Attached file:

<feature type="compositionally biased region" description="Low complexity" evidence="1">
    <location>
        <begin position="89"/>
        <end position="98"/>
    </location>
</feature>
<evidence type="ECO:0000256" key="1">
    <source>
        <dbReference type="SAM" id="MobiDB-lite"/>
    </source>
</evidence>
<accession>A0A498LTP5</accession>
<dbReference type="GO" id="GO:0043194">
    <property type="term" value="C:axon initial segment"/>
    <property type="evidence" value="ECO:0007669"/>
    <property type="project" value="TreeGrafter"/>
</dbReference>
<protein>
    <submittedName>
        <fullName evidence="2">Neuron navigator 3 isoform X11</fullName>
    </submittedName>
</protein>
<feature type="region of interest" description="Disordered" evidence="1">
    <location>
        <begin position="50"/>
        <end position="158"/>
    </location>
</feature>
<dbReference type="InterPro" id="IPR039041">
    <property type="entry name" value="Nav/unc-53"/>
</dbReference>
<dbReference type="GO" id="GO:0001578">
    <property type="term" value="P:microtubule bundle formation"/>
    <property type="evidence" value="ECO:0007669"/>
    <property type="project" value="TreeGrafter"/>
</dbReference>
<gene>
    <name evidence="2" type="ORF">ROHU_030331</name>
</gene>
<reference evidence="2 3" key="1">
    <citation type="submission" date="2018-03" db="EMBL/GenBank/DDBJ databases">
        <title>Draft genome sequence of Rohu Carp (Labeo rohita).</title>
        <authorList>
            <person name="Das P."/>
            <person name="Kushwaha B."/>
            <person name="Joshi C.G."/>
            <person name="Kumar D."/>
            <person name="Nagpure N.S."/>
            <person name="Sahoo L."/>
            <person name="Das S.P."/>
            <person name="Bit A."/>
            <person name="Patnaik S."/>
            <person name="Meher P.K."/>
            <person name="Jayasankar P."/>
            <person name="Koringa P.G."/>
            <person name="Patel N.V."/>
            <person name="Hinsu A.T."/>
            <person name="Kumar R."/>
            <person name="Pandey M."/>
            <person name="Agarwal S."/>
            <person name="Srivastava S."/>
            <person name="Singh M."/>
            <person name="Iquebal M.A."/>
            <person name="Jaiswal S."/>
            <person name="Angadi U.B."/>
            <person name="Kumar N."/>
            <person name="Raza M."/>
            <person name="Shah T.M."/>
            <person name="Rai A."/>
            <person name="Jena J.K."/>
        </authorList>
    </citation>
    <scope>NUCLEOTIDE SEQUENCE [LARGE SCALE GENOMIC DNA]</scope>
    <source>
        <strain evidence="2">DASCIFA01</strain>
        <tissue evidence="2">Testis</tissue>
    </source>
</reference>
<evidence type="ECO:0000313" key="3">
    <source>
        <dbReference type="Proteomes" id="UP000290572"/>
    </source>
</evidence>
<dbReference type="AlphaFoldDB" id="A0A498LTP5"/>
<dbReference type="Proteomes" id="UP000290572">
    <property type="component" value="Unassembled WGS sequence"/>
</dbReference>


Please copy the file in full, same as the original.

<feature type="compositionally biased region" description="Low complexity" evidence="1">
    <location>
        <begin position="89"/>
        <end position="98"/>
    </location>
</feature>
<evidence type="ECO:0000256" key="1">
    <source>
        <dbReference type="SAM" id="MobiDB-lite"/>
    </source>
</evidence>
<accession>A0A498LTP5</accession>
<dbReference type="GO" id="GO:0043194">
    <property type="term" value="C:axon initial segment"/>
    <property type="evidence" value="ECO:0007669"/>
    <property type="project" value="TreeGrafter"/>
</dbReference>
<protein>
    <submittedName>
        <fullName evidence="2">Neuron navigator 3 isoform X11</fullName>
    </submittedName>
</protein>
<feature type="region of interest" description="Disordered" evidence="1">
    <location>
        <begin position="50"/>
        <end position="158"/>
    </location>
</feature>
<dbReference type="InterPro" id="IPR039041">
    <property type="entry name" value="Nav/unc-53"/>
</dbReference>
<dbReference type="GO" id="GO:0001578">
    <property type="term" value="P:microtubule bundle formation"/>
    <property type="evidence" value="ECO:0007669"/>
    <property type="project" value="TreeGrafter"/>
</dbReference>
<gene>
    <name evidence="2" type="ORF">ROHU_030331</name>
</gene>
<reference evidence="2 3" key="1">
    <citation type="submission" date="2018-03" db="EMBL/GenBank/DDBJ databases">
        <title>Draft genome sequence of Rohu Carp (Labeo rohita).</title>
        <authorList>
            <person name="Das P."/>
            <person name="Kushwaha B."/>
            <person name="Joshi C.G."/>
            <person name="Kumar D."/>
            <person name="Nagpure N.S."/>
            <person name="Sahoo L."/>
            <person name="Das S.P."/>
            <person name="Bit A."/>
            <person name="Patnaik S."/>
            <person name="Meher P.K."/>
            <person name="Jayasankar P."/>
            <person name="Koringa P.G."/>
            <person name="Patel N.V."/>
            <person name="Hinsu A.T."/>
            <person name="Kumar R."/>
            <person name="Pandey M."/>
            <person name="Agarwal S."/>
            <person name="Srivastava S."/>
            <person name="Singh M."/>
            <person name="Iquebal M.A."/>
            <person name="Jaiswal S."/>
            <person name="Angadi U.B."/>
            <person name="Kumar N."/>
            <person name="Raza M."/>
            <person name="Shah T.M."/>
            <person name="Rai A."/>
            <person name="Jena J.K."/>
        </authorList>
    </citation>
    <scope>NUCLEOTIDE SEQUENCE [LARGE SCALE GENOMIC DNA]</scope>
    <source>
        <strain evidence="2">DASCIFA01</strain>
        <tissue evidence="2">Testis</tissue>
    </source>
</reference>
<evidence type="ECO:0000313" key="3">
    <source>
        <dbReference type="Proteomes" id="UP000290572"/>
    </source>
</evidence>
<dbReference type="AlphaFoldDB" id="A0A498LTP5"/>
<dbReference type="Proteomes" id="UP000290572">
    <property type="component" value="Unassembled WGS sequence"/>
</dbReference>